Who doesn’t love a good riddle? Well, dummies and morons, I guess. Those are Solomon’s words, not mine! Ok, technically, he says “fools despise wisdom and discipline.” And if ever wisdom had a fanboy, it was King Solomon. He is famous for asking for wisdom, and he is even more famous for using it properly. While we don’t know a whole heck of a lot about the man himself, we do have enough to know that his reign as king was a respected one and that he did what was right in the eyes of the Lord. We also have his writings, which are drool-worthy in any century. (Just wait ‘til we get to Song of Solomon. Rrrrrrr. 😻🔥) He was, in essence, a royal poet who could wax and wane with the best of ‘em. But he was so much more than that. King Solomon was a fair leader, a lover of people and most importantly an advocate for God. His writings leave us examples of how to lead honest lives and how to love wholeheartedly. (Now, later in Ecclesiastes, we’ll see that King Solomon had questions … and a few issues about how the world works, but I believe he expresses his conflicting emotions out of heart-aching love. That’s for later days, though.) And like he writes in verse 6, sometimes his words are presented as mysterious riddles, left for the wise to unwind. As you read through these sometimes mind-bending entries during the next 30 days, keep in mind that in order to understand them, you need wisdom. And now you might be asking, just how to you get wisdom? Well, that’s easy. You get it the exact same way King Solomon did: just ask.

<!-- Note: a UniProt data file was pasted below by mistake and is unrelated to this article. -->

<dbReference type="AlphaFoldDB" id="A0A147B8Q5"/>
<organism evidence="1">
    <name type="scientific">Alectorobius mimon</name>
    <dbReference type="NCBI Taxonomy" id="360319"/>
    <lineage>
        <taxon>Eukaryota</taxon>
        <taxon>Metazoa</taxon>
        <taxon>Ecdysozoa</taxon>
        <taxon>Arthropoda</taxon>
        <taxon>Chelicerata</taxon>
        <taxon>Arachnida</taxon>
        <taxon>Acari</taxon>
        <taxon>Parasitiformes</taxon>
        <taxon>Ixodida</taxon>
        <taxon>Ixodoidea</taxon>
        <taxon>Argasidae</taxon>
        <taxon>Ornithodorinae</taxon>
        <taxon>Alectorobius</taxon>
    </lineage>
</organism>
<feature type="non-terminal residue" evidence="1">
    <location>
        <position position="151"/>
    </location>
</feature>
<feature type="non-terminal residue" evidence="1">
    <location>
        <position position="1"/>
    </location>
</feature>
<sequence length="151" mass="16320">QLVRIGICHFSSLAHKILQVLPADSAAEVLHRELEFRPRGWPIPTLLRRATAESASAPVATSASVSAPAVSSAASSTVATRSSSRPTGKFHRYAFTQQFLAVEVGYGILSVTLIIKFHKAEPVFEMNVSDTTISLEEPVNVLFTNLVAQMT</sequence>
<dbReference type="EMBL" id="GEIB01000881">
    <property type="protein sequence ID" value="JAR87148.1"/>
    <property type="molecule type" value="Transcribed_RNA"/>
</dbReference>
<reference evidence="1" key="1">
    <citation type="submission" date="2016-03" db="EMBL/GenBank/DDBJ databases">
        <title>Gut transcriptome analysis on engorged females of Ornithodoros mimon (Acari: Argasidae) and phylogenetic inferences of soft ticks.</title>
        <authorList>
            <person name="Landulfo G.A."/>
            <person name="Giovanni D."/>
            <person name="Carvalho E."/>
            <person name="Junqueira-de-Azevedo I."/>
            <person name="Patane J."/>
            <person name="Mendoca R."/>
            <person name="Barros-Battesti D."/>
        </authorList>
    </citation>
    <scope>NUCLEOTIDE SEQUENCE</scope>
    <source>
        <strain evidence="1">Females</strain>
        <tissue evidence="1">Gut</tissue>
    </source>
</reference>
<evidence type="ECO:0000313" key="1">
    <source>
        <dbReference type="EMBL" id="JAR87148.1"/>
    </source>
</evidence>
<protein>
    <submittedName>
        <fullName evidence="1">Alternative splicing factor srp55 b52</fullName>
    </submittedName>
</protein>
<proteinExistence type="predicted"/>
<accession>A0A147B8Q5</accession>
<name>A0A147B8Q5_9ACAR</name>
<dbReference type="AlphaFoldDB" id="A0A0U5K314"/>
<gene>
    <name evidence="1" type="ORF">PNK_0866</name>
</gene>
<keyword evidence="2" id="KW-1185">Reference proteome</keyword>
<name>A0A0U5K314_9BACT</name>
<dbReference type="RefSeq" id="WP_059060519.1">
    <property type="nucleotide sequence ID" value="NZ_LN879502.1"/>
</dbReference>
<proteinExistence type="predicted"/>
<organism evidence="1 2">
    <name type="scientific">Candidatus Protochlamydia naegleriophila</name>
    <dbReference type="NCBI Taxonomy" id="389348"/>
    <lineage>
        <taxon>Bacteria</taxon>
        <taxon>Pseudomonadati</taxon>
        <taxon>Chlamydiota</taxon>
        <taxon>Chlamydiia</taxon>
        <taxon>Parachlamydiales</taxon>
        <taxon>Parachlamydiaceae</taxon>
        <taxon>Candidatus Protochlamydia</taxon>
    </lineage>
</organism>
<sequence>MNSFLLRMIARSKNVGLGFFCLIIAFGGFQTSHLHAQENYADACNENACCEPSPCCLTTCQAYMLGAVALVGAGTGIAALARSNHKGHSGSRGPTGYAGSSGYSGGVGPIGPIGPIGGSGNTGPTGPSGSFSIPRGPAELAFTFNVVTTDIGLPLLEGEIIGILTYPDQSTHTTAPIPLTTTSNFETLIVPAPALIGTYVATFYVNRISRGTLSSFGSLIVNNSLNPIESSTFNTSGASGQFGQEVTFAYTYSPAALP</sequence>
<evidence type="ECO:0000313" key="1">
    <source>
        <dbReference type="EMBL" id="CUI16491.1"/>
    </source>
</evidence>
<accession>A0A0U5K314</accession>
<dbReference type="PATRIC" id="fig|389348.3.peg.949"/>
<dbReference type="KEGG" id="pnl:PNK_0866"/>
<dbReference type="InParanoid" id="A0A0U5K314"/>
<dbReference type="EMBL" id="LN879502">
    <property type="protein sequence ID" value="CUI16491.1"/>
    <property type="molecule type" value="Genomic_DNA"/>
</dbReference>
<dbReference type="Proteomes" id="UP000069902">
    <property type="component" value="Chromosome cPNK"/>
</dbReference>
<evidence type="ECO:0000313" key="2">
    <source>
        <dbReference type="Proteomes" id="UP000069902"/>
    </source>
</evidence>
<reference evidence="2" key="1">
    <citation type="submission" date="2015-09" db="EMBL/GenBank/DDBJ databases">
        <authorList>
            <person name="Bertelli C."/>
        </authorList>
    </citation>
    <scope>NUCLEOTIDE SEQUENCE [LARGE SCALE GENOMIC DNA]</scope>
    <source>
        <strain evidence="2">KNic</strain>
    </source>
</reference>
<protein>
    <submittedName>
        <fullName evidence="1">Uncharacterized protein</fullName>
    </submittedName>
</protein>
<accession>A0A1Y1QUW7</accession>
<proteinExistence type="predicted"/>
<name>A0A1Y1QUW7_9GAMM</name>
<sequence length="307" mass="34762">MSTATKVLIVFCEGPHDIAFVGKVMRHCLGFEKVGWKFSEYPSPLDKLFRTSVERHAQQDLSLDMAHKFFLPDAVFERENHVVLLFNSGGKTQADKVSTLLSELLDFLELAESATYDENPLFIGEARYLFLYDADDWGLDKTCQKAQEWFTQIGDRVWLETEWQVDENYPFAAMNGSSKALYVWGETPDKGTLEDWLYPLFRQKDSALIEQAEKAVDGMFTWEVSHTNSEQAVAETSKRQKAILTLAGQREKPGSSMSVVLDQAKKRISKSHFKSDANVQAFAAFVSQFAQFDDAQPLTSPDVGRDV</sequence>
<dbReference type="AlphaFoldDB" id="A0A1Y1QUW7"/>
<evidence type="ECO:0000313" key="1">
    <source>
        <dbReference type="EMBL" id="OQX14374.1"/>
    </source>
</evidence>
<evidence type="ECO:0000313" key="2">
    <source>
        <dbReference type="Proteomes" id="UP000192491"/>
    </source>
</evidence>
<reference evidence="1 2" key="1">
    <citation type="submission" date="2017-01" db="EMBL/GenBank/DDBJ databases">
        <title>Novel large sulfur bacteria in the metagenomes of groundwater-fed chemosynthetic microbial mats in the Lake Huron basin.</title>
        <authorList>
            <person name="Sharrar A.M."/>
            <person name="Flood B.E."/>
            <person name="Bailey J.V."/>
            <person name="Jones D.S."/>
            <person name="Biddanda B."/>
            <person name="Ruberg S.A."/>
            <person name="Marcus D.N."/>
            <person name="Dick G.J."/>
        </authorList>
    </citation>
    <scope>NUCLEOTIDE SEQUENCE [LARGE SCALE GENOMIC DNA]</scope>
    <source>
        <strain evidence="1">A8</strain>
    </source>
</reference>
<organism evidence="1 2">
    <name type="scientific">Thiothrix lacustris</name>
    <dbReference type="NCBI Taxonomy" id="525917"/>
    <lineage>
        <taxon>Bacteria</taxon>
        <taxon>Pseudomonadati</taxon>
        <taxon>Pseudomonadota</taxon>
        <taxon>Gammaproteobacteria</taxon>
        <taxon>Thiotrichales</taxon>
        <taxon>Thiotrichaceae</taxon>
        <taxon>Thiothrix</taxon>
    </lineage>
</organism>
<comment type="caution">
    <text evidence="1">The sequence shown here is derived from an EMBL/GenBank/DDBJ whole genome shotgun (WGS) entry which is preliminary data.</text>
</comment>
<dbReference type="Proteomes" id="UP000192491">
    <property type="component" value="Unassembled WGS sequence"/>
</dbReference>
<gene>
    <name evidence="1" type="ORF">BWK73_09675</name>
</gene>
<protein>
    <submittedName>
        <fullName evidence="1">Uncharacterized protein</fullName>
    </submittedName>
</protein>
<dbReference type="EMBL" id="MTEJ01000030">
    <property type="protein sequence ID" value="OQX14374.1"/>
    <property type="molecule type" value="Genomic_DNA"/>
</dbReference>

Writing prompt: wisdom
If you haven’t asked God for wisdom, do that first thing today. Then write your little wise heart out about this first proverb written by King Solomon.